PARCADIA study starts patient enrolment

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Biotronik has announced the start of its prospective multicentre PARCADIA study. The study aims to identify risk factors that can help predict appropriate implantable cardioverter defibrillator ICD interventions in patients with ischaemic cardiomyopathy who have received an ICD for primary prevention according to the current European Society of Cardiology (ESC) guidelines. The first patient has now been enrolled in the Isala Clinics, Zwolle, The Netherlands.

“Findings from the MADIT-II trial showed that only one-quarter of patients who had a myocardial infarction and got an ICD for primary prevention received an adequate shock therapy,” said Arif Elvan, coordinating clinical investigator, Isala Clinics. “With the PARCADIA study, we want to assess if there are additional parameters that could help us to better predict who should get an ICD and who will benefit most.”

Current ESC guidelines indicate ICDs for primary prevention for patients who have a left ventricular ejection fraction (LVEF) of less than 35%. In addition to this, there is a need for a more effective risk-stratification method besides LVEF to identify patients that would benefit the most from an ICD.


“Most data regarding risk factors associated with appropriate ICD interventions comes from retrospective analysis of the major ICD trials with a primary goal of demonstrating ICD treatment survival benefit,” said Elvan. “The PARCADIA study is designed to provide a clinical database to allow an explorative analysis of risk markers for more appropriate and effective ICD intervention.”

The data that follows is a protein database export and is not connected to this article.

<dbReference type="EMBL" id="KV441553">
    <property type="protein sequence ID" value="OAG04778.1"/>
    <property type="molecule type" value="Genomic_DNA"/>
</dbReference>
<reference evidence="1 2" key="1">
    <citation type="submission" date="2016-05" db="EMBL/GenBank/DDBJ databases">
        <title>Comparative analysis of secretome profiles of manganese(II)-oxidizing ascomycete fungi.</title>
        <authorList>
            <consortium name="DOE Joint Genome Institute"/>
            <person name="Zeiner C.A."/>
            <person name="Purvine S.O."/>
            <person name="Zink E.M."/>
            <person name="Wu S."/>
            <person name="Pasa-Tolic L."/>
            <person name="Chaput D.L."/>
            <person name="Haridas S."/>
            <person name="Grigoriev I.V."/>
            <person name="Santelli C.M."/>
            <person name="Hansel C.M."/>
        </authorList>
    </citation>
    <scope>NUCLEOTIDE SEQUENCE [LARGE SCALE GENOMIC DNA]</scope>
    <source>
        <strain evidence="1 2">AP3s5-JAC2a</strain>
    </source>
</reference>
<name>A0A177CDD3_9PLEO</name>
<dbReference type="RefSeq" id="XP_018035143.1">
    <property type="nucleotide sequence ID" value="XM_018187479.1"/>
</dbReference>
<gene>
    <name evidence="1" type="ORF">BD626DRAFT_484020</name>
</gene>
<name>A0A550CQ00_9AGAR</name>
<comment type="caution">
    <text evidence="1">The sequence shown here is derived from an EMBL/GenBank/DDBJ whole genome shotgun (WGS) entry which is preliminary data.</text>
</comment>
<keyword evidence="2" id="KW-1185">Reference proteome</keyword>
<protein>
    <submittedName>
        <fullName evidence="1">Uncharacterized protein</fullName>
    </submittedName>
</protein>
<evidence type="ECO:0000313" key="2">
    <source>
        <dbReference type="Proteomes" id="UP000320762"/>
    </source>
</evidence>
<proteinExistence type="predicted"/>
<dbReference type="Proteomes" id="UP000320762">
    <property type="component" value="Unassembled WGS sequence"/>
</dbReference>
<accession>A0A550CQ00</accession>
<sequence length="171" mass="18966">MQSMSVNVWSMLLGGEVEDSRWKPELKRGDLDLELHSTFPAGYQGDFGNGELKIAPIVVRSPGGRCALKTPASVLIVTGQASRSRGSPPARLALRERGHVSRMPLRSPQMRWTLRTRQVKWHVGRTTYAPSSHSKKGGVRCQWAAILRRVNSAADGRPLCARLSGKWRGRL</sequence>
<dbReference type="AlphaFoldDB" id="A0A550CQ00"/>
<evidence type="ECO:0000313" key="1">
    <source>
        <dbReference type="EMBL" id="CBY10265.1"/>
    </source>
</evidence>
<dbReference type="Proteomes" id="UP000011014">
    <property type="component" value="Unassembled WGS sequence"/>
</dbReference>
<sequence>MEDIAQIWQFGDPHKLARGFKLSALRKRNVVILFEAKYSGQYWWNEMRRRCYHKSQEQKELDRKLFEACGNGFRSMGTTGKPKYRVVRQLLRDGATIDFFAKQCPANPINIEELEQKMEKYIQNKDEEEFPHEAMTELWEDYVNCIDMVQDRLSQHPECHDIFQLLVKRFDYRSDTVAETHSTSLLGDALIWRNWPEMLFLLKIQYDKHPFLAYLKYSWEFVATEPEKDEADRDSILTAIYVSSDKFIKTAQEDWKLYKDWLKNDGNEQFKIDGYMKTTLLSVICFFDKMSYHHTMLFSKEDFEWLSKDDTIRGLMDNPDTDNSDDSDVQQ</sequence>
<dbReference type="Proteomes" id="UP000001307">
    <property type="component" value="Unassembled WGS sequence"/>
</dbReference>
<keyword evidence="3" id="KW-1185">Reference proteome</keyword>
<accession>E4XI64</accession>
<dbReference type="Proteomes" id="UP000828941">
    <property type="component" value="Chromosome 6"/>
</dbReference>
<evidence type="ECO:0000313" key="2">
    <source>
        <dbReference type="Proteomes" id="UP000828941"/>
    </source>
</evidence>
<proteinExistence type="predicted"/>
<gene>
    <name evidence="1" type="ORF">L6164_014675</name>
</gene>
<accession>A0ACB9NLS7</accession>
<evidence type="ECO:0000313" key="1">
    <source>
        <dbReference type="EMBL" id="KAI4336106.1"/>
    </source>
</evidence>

The primary objective of the PARCADIA study is to explore the potential of myocardial scar, assessed by MRI, as a predictor for appropriate ICD intervention. Myocardial scar is an important substrate for developing ventricular arrhythmias in ischaemic cardiomyopathy. “Late Gadolinium Enhanced Cardiac MRI has a very high sensitivity to detect the amount of myocardial scar and might thus be useful in the prediction of future arrhythmic events,” said Elvan.

Secondary objectives are to identify baseline risk factors that could help to design a risk score system based on the MRI data, electrocardiographical (24-hour Holter ECG) and biochemical (blood analyses) information.


The PARCADIA study is a prospective, non-randomised, multicentre clinical investigation of 200 eligible patients performed in four centres in The Netherlands. All patients in the study are identified with ischaemic cardiomyopathy indicated for a “de novo” ICD implantation for primary prevention, according to European Society of Cardiology (ESC) guidelines or local standards. Patients will be analysed in two groups: one receiving appropriate ICD intervention and the other without an appropriate ICD intervention during follow-up. In the first group a higher burden of myocardial scar is expected. Final study results are expected in 2017.

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